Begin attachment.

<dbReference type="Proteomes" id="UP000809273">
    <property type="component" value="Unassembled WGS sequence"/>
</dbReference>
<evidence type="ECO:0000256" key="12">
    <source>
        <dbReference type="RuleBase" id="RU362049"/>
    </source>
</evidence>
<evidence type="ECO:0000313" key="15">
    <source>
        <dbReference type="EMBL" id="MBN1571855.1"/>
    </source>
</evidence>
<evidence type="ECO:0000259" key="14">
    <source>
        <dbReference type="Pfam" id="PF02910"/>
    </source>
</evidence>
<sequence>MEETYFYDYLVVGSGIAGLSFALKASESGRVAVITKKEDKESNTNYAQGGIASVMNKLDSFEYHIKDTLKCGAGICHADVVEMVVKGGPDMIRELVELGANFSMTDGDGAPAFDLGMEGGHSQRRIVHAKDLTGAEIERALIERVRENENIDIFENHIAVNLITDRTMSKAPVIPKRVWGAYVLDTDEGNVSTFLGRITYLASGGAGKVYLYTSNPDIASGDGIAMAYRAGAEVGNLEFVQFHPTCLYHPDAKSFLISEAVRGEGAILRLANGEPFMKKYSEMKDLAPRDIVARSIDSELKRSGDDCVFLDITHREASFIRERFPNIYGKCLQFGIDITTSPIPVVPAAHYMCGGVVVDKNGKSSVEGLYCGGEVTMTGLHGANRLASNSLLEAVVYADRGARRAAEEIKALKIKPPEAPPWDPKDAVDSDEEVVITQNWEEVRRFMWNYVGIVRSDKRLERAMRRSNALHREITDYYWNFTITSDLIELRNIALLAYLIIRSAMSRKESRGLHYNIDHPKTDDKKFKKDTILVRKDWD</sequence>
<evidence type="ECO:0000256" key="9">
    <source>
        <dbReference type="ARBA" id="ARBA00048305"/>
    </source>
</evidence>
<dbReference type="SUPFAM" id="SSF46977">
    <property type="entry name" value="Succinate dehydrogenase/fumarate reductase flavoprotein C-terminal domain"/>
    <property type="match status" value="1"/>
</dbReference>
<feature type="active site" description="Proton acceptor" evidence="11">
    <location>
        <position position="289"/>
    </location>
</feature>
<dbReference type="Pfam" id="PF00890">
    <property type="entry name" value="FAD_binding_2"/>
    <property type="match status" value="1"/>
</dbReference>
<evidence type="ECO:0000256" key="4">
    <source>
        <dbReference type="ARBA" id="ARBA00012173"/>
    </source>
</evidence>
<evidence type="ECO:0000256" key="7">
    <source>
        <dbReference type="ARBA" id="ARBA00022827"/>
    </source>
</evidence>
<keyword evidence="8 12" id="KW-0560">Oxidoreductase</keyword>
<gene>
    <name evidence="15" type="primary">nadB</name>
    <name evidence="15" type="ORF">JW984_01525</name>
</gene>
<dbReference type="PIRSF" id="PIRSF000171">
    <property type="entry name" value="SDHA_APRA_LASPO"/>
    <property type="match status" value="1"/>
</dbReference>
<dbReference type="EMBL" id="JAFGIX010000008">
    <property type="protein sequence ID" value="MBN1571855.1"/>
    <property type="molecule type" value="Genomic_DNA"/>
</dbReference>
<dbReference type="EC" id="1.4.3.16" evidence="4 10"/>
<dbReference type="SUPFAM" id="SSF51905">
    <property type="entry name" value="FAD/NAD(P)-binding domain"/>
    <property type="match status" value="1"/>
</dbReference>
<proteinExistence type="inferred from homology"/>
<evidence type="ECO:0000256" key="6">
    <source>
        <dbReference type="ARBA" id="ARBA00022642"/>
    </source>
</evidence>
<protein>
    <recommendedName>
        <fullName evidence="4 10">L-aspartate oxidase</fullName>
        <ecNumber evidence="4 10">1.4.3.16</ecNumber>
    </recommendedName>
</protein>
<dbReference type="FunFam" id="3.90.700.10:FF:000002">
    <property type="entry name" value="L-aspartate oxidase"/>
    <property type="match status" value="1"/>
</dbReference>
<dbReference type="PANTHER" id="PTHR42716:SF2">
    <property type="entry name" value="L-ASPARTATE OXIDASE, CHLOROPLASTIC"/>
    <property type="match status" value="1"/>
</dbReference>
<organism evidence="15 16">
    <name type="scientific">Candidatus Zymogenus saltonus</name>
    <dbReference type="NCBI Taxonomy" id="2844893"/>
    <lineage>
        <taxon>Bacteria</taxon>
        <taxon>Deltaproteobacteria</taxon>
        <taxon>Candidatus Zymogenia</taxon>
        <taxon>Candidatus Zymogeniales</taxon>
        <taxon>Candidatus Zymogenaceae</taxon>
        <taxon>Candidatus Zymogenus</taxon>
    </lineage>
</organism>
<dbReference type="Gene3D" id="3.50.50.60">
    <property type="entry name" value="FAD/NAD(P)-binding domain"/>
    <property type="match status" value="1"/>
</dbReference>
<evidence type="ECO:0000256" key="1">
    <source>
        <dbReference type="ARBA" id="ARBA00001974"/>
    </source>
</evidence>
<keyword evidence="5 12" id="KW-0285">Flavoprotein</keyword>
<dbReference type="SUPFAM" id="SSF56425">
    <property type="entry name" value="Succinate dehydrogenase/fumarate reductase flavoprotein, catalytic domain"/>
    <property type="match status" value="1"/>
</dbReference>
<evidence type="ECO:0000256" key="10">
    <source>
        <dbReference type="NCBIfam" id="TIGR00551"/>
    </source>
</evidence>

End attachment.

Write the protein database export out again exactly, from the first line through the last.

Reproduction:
<dbReference type="Proteomes" id="UP000809273">
    <property type="component" value="Unassembled WGS sequence"/>
</dbReference>
<evidence type="ECO:0000256" key="12">
    <source>
        <dbReference type="RuleBase" id="RU362049"/>
    </source>
</evidence>
<evidence type="ECO:0000313" key="15">
    <source>
        <dbReference type="EMBL" id="MBN1571855.1"/>
    </source>
</evidence>
<evidence type="ECO:0000259" key="14">
    <source>
        <dbReference type="Pfam" id="PF02910"/>
    </source>
</evidence>
<sequence>MEETYFYDYLVVGSGIAGLSFALKASESGRVAVITKKEDKESNTNYAQGGIASVMNKLDSFEYHIKDTLKCGAGICHADVVEMVVKGGPDMIRELVELGANFSMTDGDGAPAFDLGMEGGHSQRRIVHAKDLTGAEIERALIERVRENENIDIFENHIAVNLITDRTMSKAPVIPKRVWGAYVLDTDEGNVSTFLGRITYLASGGAGKVYLYTSNPDIASGDGIAMAYRAGAEVGNLEFVQFHPTCLYHPDAKSFLISEAVRGEGAILRLANGEPFMKKYSEMKDLAPRDIVARSIDSELKRSGDDCVFLDITHREASFIRERFPNIYGKCLQFGIDITTSPIPVVPAAHYMCGGVVVDKNGKSSVEGLYCGGEVTMTGLHGANRLASNSLLEAVVYADRGARRAAEEIKALKIKPPEAPPWDPKDAVDSDEEVVITQNWEEVRRFMWNYVGIVRSDKRLERAMRRSNALHREITDYYWNFTITSDLIELRNIALLAYLIIRSAMSRKESRGLHYNIDHPKTDDKKFKKDTILVRKDWD</sequence>
<evidence type="ECO:0000256" key="9">
    <source>
        <dbReference type="ARBA" id="ARBA00048305"/>
    </source>
</evidence>
<dbReference type="SUPFAM" id="SSF46977">
    <property type="entry name" value="Succinate dehydrogenase/fumarate reductase flavoprotein C-terminal domain"/>
    <property type="match status" value="1"/>
</dbReference>
<feature type="active site" description="Proton acceptor" evidence="11">
    <location>
        <position position="289"/>
    </location>
</feature>
<dbReference type="Pfam" id="PF00890">
    <property type="entry name" value="FAD_binding_2"/>
    <property type="match status" value="1"/>
</dbReference>
<evidence type="ECO:0000256" key="4">
    <source>
        <dbReference type="ARBA" id="ARBA00012173"/>
    </source>
</evidence>
<evidence type="ECO:0000256" key="7">
    <source>
        <dbReference type="ARBA" id="ARBA00022827"/>
    </source>
</evidence>
<keyword evidence="8 12" id="KW-0560">Oxidoreductase</keyword>
<gene>
    <name evidence="15" type="primary">nadB</name>
    <name evidence="15" type="ORF">JW984_01525</name>
</gene>
<dbReference type="PIRSF" id="PIRSF000171">
    <property type="entry name" value="SDHA_APRA_LASPO"/>
    <property type="match status" value="1"/>
</dbReference>
<dbReference type="EMBL" id="JAFGIX010000008">
    <property type="protein sequence ID" value="MBN1571855.1"/>
    <property type="molecule type" value="Genomic_DNA"/>
</dbReference>
<dbReference type="EC" id="1.4.3.16" evidence="4 10"/>
<dbReference type="SUPFAM" id="SSF51905">
    <property type="entry name" value="FAD/NAD(P)-binding domain"/>
    <property type="match status" value="1"/>
</dbReference>
<proteinExistence type="inferred from homology"/>
<evidence type="ECO:0000256" key="6">
    <source>
        <dbReference type="ARBA" id="ARBA00022642"/>
    </source>
</evidence>
<protein>
    <recommendedName>
        <fullName evidence="4 10">L-aspartate oxidase</fullName>
        <ecNumber evidence="4 10">1.4.3.16</ecNumber>
    </recommendedName>
</protein>
<dbReference type="FunFam" id="3.90.700.10:FF:000002">
    <property type="entry name" value="L-aspartate oxidase"/>
    <property type="match status" value="1"/>
</dbReference>
<dbReference type="PANTHER" id="PTHR42716:SF2">
    <property type="entry name" value="L-ASPARTATE OXIDASE, CHLOROPLASTIC"/>
    <property type="match status" value="1"/>
</dbReference>
<organism evidence="15 16">
    <name type="scientific">Candidatus Zymogenus saltonus</name>
    <dbReference type="NCBI Taxonomy" id="2844893"/>
    <lineage>
        <taxon>Bacteria</taxon>
        <taxon>Deltaproteobacteria</taxon>
        <taxon>Candidatus Zymogenia</taxon>
        <taxon>Candidatus Zymogeniales</taxon>
        <taxon>Candidatus Zymogenaceae</taxon>
        <taxon>Candidatus Zymogenus</taxon>
    </lineage>
</organism>
<dbReference type="Gene3D" id="3.50.50.60">
    <property type="entry name" value="FAD/NAD(P)-binding domain"/>
    <property type="match status" value="1"/>
</dbReference>
<evidence type="ECO:0000256" key="1">
    <source>
        <dbReference type="ARBA" id="ARBA00001974"/>
    </source>
</evidence>
<keyword evidence="5 12" id="KW-0285">Flavoprotein</keyword>
<dbReference type="SUPFAM" id="SSF56425">
    <property type="entry name" value="Succinate dehydrogenase/fumarate reductase flavoprotein, catalytic domain"/>
    <property type="match status" value="1"/>
</dbReference>
<evidence type="ECO:0000256" key="10">
    <source>
        <dbReference type="NCBIfam" id="TIGR00551"/>
    </source>
</evidence>